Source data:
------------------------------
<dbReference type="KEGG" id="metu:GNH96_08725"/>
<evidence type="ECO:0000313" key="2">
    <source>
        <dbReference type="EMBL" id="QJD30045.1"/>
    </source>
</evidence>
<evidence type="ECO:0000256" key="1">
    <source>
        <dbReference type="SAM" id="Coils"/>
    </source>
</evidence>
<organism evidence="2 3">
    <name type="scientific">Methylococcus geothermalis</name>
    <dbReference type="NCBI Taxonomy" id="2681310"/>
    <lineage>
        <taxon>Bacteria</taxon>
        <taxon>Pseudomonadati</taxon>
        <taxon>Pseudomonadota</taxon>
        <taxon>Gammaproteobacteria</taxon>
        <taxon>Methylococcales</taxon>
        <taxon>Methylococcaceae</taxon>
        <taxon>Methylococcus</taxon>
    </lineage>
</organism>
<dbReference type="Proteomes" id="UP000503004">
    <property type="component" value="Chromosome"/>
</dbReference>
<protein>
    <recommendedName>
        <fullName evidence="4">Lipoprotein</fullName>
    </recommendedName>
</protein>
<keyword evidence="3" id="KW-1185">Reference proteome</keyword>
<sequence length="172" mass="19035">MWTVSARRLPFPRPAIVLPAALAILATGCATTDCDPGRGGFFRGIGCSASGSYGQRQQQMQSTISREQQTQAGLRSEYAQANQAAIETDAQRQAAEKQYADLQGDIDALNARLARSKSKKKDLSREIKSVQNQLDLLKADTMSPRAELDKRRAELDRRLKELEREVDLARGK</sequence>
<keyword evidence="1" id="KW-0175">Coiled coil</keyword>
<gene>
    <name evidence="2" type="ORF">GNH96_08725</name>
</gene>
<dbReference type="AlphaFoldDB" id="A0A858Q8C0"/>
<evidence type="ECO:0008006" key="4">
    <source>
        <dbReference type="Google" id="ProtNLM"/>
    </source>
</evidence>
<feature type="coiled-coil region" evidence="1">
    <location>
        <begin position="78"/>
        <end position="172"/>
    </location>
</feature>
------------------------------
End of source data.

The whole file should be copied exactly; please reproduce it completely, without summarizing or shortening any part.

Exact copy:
<dbReference type="KEGG" id="metu:GNH96_08725"/>
<evidence type="ECO:0000313" key="2">
    <source>
        <dbReference type="EMBL" id="QJD30045.1"/>
    </source>
</evidence>
<evidence type="ECO:0000256" key="1">
    <source>
        <dbReference type="SAM" id="Coils"/>
    </source>
</evidence>
<organism evidence="2 3">
    <name type="scientific">Methylococcus geothermalis</name>
    <dbReference type="NCBI Taxonomy" id="2681310"/>
    <lineage>
        <taxon>Bacteria</taxon>
        <taxon>Pseudomonadati</taxon>
        <taxon>Pseudomonadota</taxon>
        <taxon>Gammaproteobacteria</taxon>
        <taxon>Methylococcales</taxon>
        <taxon>Methylococcaceae</taxon>
        <taxon>Methylococcus</taxon>
    </lineage>
</organism>
<dbReference type="Proteomes" id="UP000503004">
    <property type="component" value="Chromosome"/>
</dbReference>
<protein>
    <recommendedName>
        <fullName evidence="4">Lipoprotein</fullName>
    </recommendedName>
</protein>
<keyword evidence="3" id="KW-1185">Reference proteome</keyword>
<sequence length="172" mass="19035">MWTVSARRLPFPRPAIVLPAALAILATGCATTDCDPGRGGFFRGIGCSASGSYGQRQQQMQSTISREQQTQAGLRSEYAQANQAAIETDAQRQAAEKQYADLQGDIDALNARLARSKSKKKDLSREIKSVQNQLDLLKADTMSPRAELDKRRAELDRRLKELEREVDLARGK</sequence>
<keyword evidence="1" id="KW-0175">Coiled coil</keyword>
<gene>
    <name evidence="2" type="ORF">GNH96_08725</name>
</gene>
<dbReference type="AlphaFoldDB" id="A0A858Q8C0"/>
<evidence type="ECO:0008006" key="4">
    <source>
        <dbReference type="Google" id="ProtNLM"/>
    </source>
</evidence>
<feature type="coiled-coil region" evidence="1">
    <location>
        <begin position="78"/>
        <end position="172"/>
    </location>
</feature>